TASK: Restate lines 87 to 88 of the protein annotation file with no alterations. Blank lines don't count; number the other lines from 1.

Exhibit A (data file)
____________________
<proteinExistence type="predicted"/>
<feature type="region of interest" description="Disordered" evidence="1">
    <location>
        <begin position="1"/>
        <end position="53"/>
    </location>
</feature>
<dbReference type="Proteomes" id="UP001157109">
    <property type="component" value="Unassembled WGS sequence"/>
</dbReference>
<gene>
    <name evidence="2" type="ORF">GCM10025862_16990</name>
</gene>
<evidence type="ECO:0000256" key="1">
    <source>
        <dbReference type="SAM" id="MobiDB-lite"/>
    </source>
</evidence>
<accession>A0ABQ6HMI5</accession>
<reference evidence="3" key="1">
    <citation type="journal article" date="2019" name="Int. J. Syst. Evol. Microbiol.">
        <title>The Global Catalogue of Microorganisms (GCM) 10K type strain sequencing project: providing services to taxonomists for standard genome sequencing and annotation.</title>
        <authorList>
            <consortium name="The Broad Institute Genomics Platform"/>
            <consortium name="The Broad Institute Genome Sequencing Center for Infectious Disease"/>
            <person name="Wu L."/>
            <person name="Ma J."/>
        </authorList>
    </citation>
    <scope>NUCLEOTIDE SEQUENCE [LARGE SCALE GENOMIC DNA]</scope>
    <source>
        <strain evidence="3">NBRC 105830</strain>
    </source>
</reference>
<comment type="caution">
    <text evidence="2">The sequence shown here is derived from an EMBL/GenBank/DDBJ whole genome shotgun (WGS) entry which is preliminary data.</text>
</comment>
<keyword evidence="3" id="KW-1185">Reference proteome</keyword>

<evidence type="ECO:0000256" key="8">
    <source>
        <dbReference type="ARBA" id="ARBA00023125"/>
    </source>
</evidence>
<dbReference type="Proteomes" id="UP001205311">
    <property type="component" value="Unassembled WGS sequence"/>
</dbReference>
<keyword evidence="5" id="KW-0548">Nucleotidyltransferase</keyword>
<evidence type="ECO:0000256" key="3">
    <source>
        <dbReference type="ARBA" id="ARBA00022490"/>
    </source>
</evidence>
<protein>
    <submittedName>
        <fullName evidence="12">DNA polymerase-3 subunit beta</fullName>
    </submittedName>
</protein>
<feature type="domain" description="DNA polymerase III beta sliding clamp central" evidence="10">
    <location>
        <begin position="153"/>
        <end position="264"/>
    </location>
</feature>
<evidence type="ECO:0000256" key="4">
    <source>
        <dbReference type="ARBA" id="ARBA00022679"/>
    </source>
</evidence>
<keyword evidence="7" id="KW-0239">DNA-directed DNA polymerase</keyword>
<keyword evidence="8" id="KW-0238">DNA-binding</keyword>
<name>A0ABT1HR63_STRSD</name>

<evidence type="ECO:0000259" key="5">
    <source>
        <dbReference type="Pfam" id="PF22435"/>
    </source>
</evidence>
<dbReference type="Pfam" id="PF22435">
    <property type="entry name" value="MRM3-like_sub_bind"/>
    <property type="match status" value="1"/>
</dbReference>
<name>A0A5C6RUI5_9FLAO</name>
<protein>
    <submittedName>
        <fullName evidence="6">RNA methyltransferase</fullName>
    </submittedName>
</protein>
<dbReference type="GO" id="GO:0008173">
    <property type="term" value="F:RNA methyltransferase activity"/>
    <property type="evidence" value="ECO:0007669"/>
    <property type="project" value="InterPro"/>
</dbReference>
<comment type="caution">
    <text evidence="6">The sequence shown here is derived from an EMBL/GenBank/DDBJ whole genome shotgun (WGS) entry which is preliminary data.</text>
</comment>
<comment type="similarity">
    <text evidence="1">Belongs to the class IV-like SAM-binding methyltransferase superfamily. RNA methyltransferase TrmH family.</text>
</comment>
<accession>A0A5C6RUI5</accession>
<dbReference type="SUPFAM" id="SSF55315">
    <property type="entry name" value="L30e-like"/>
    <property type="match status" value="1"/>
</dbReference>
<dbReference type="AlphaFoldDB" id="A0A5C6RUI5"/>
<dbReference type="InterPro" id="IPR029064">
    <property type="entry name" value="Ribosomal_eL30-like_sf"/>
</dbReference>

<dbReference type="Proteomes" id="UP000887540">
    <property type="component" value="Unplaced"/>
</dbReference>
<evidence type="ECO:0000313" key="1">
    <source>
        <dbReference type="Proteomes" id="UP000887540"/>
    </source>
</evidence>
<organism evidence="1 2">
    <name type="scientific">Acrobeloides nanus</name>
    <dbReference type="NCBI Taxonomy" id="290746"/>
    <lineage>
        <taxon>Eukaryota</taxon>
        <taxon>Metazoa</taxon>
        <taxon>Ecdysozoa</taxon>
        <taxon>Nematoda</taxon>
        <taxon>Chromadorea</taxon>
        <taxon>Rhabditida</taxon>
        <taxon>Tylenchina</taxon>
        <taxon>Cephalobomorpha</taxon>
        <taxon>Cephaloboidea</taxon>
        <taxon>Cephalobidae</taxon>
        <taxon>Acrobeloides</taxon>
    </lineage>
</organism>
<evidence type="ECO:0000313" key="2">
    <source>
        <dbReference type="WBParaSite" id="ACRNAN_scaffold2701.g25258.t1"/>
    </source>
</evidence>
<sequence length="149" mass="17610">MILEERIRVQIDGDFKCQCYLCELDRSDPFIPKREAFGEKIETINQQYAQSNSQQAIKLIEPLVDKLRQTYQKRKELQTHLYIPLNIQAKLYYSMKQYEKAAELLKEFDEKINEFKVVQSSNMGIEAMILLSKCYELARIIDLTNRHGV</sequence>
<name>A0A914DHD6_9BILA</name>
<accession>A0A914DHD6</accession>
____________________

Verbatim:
<dbReference type="GO" id="GO:0008173">
    <property type="term" value="F:RNA methyltransferase activity"/>